September 28, 2010
Anthony Schoettle
The Hamilton County sports and recreation campus—known as the "Family Sports Capital of America"—is expected to occupy 300 acres and cost millions to fully develop.
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Dolce hotel, YMCA part of city-funded 'North of South' development

September 27, 2010
Scott Olson
The city plans to issue bonds and use tax-increment financing to fund the $150M project, which also will include 320 high-end apartments and 40,000 square feet of retail space. Construction should begin this year.
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$150M 'North of South' project moving ahead

September 27, 2010
 IBJ Staff
Officials are announcing details of an ambitious downtown development planned for 10 acres Eli Lilly and Co. owns near its Indianapolis headquarters. The project will include a hotel, apartments, restaurants and retail space and a YMCA.
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Indiana Convention Center might need yet another expansion

September 25, 2010
Katie Maurer
The current expansion has absorbed the last of the adjoining space, leaving the convention center landlocked.
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Tired-but-proud school buildings find new missions

September 25, 2010
Chris O'Malley
More unneeded buildings are slated to be sold off by Indianapolis Public Schools, but creative people have turned other former schools into reuse gems.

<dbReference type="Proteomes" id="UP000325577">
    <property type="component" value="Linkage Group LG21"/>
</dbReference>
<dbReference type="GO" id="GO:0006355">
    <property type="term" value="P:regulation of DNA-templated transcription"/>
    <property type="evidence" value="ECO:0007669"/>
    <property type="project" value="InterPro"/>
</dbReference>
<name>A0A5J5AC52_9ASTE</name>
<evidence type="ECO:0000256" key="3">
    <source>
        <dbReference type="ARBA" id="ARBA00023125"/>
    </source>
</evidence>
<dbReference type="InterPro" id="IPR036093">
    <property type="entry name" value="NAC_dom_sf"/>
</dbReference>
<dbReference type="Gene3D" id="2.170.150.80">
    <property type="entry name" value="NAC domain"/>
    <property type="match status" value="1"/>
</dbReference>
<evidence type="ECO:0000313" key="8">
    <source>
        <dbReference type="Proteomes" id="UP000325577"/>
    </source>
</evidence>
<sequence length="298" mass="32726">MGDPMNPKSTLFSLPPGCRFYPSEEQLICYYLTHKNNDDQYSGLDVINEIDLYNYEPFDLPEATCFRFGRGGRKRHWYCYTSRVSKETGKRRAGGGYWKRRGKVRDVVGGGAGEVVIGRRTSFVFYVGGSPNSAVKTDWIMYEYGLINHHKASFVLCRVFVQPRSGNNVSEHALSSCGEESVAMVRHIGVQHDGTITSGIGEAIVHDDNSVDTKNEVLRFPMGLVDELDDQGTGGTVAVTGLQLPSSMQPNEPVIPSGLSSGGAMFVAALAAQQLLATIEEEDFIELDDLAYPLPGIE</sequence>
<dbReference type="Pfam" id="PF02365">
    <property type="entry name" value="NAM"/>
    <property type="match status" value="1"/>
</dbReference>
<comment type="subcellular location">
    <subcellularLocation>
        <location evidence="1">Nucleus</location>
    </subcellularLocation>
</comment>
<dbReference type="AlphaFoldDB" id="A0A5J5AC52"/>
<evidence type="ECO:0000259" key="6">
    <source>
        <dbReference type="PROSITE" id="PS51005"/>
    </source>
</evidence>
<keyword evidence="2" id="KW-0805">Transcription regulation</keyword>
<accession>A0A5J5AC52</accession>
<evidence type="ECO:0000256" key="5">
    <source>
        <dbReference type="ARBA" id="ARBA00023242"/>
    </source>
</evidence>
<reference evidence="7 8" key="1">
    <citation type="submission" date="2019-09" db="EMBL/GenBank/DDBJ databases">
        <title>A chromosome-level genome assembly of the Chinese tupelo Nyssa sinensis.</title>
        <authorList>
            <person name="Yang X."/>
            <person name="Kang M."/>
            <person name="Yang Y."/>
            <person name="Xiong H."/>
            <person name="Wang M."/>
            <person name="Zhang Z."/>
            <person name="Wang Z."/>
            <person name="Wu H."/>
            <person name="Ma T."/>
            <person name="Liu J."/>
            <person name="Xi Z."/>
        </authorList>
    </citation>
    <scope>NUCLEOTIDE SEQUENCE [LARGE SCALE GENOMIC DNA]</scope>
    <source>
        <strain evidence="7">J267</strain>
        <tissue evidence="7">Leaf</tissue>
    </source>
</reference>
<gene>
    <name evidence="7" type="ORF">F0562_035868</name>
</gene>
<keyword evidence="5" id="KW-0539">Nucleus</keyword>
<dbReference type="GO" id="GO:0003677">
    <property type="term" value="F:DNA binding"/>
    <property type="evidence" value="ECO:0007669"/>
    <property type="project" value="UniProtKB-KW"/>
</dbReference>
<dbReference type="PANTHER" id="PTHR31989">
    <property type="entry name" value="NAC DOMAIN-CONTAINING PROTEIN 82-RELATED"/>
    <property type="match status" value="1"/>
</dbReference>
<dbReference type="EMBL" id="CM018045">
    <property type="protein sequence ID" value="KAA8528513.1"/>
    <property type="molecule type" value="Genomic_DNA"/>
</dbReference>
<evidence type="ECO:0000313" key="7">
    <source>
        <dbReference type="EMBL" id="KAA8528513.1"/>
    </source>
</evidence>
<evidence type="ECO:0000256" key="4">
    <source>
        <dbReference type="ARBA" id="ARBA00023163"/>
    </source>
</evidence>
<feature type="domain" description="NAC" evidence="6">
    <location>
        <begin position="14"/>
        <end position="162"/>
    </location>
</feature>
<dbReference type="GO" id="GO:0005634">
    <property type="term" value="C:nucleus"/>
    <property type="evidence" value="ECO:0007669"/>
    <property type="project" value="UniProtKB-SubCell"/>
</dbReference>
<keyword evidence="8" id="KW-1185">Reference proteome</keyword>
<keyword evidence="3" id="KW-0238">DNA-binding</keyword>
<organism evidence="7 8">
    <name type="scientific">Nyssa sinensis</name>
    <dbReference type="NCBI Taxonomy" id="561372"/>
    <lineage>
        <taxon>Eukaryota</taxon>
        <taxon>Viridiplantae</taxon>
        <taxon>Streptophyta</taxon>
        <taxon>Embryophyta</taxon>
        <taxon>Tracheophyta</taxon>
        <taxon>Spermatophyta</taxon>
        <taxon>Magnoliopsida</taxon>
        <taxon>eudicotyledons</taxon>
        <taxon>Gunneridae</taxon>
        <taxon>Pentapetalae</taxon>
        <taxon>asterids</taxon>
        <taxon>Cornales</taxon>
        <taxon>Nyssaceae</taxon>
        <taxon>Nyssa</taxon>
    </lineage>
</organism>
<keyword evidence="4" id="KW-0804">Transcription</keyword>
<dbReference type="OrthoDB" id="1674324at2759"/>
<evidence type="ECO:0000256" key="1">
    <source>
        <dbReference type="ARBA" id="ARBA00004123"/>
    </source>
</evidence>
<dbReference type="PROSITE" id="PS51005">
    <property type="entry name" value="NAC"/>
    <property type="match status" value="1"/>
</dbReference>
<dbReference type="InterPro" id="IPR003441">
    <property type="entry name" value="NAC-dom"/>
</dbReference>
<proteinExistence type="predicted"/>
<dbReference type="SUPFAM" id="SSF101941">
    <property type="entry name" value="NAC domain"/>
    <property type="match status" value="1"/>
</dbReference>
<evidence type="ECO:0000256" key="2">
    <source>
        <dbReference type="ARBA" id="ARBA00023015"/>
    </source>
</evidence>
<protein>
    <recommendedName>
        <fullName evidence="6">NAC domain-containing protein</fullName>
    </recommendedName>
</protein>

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East-side residents forge $100M plan to renew neighborhoodRestricted Content

September 25, 2010
Francesca Jarosz
Since 2004, residents and community leaders in the area just east of downtown—including Boner Center chief James Taylor—have raised more than $100 million to improve their neighborhood. The deployment of so many resources to one area is almost unprecedented in Indianapolis.
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City meets deadline to get federal money for housing projects

September 25, 2010
 IBJ Staff
The $29 million will be used to acquire and demolish or rehabilitate foreclosed and abandoned homes.
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Developer seeks rezoning for Canal apartments

September 23, 2010
Scott Olson
The city's Division of Planning was set to hear a request Thursday afternoon by Valparaiso-based Investment Property Advisors LLC to rezone property near the Central Canal for a 150-unit apartment complex.
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Hoosier Lottery moving to Meridian Street building

September 21, 2010
Tom Harton
The lottery will move in January to the Buick, a 60,000-square-foot building at 13th and Meridian streets owned by principals of Shiel Sexton Construction.
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Church with rich history sues to shed 'historic' labelRestricted Content

September 18, 2010
Greg Andrews
The designation scotched a deal with CVS that would have funded construction of a new church at another location.
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Tower manager proposes 4th Artsgarden skywalk

September 16, 2010
J.K. Wall
Reit Management & Research LLC made a presentation Wednesday to the Indianapolis Metropolitan Development Commission for its plans to build a pedestrian walkway between Circle Centre mall and PNC Center.